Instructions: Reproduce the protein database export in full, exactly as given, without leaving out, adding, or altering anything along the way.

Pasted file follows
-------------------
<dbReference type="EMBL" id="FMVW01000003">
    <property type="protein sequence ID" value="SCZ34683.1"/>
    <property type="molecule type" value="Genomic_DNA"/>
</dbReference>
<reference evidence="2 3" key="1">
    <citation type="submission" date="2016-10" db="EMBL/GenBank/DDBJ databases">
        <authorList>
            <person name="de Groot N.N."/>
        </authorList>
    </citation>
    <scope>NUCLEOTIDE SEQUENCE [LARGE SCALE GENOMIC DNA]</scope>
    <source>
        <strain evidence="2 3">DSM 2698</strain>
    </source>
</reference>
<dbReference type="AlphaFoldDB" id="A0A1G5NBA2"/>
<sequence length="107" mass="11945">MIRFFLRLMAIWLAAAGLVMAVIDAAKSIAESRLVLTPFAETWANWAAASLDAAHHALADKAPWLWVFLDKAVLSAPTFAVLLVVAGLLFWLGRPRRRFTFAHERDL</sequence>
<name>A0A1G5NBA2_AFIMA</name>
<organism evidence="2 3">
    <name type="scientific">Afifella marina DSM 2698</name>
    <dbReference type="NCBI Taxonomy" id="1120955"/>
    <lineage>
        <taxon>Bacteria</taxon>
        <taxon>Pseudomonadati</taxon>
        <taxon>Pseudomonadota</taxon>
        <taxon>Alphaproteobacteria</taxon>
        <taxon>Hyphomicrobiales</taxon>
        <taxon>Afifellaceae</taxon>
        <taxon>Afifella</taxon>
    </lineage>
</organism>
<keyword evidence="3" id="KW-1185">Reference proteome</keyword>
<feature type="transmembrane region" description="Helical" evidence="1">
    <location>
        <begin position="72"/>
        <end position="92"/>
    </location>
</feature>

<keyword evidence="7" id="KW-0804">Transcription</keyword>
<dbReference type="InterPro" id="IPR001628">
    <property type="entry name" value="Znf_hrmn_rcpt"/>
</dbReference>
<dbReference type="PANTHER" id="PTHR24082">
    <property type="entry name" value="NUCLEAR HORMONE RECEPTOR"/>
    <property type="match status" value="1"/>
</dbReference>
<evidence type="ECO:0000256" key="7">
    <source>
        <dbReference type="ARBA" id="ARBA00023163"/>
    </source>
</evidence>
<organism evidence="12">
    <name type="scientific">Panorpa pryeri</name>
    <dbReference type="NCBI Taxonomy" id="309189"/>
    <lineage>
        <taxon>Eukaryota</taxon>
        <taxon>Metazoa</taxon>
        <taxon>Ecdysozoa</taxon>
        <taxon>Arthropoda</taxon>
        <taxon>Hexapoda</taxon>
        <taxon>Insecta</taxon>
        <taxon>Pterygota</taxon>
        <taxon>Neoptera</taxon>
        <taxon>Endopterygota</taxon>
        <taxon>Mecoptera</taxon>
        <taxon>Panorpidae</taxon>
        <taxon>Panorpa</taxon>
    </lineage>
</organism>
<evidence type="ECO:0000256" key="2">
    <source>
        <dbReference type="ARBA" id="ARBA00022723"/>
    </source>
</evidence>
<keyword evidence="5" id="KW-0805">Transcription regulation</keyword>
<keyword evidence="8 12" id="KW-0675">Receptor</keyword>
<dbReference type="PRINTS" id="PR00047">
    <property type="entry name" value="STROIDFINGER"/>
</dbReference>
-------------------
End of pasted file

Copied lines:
<dbReference type="EMBL" id="FMVW01000003">
    <property type="protein sequence ID" value="SCZ34683.1"/>
    <property type="molecule type" value="Genomic_DNA"/>
</dbReference>
<reference evidence="2 3" key="1">
    <citation type="submission" date="2016-10" db="EMBL/GenBank/DDBJ databases">
        <authorList>
            <person name="de Groot N.N."/>
        </authorList>
    </citation>
    <scope>NUCLEOTIDE SEQUENCE [LARGE SCALE GENOMIC DNA]</scope>
    <source>
        <strain evidence="2 3">DSM 2698</strain>
    </source>
</reference>
<dbReference type="AlphaFoldDB" id="A0A1G5NBA2"/>
<sequence length="107" mass="11945">MIRFFLRLMAIWLAAAGLVMAVIDAAKSIAESRLVLTPFAETWANWAAASLDAAHHALADKAPWLWVFLDKAVLSAPTFAVLLVVAGLLFWLGRPRRRFTFAHERDL</sequence>
<name>A0A1G5NBA2_AFIMA</name>
<organism evidence="2 3">
    <name type="scientific">Afifella marina DSM 2698</name>
    <dbReference type="NCBI Taxonomy" id="1120955"/>
    <lineage>
        <taxon>Bacteria</taxon>
        <taxon>Pseudomonadati</taxon>
        <taxon>Pseudomonadota</taxon>
        <taxon>Alphaproteobacteria</taxon>
        <taxon>Hyphomicrobiales</taxon>
        <taxon>Afifellaceae</taxon>
        <taxon>Afifella</taxon>
    </lineage>
</organism>
<keyword evidence="3" id="KW-1185">Reference proteome</keyword>
<feature type="transmembrane region" description="Helical" evidence="1">
    <location>
        <begin position="72"/>
        <end position="92"/>
    </location>
</feature>

<keyword evidence="7" id="KW-0804">Transcription</keyword>
<dbReference type="InterPro" id="IPR001628">
    <property type="entry name" value="Znf_hrmn_rcpt"/>
</dbReference>
<dbReference type="PANTHER" id="PTHR24082">
    <property type="entry name" value="NUCLEAR HORMONE RECEPTOR"/>
    <property type="match status" value="1"/>
</dbReference>
<evidence type="ECO:0000256" key="7">
    <source>
        <dbReference type="ARBA" id="ARBA00023163"/>
    </source>
</evidence>
<organism evidence="12">
    <name type="scientific">Panorpa pryeri</name>
    <dbReference type="NCBI Taxonomy" id="309189"/>
    <lineage>
        <taxon>Eukaryota</taxon>
        <taxon>Metazoa</taxon>
        <taxon>Ecdysozoa</taxon>
        <taxon>Arthropoda</taxon>
        <taxon>Hexapoda</taxon>
        <taxon>Insecta</taxon>
        <taxon>Pterygota</taxon>
        <taxon>Neoptera</taxon>
        <taxon>Endopterygota</taxon>
        <taxon>Mecoptera</taxon>
        <taxon>Panorpidae</taxon>
        <taxon>Panorpa</taxon>
    </lineage>
</organism>
<evidence type="ECO:0000256" key="2">
    <source>
        <dbReference type="ARBA" id="ARBA00022723"/>
    </source>
</evidence>
<keyword evidence="5" id="KW-0805">Transcription regulation</keyword>
<keyword evidence="8 12" id="KW-0675">Receptor</keyword>
<dbReference type="PRINTS" id="PR00047">
    <property type="entry name" value="STROIDFINGER"/>
</dbReference>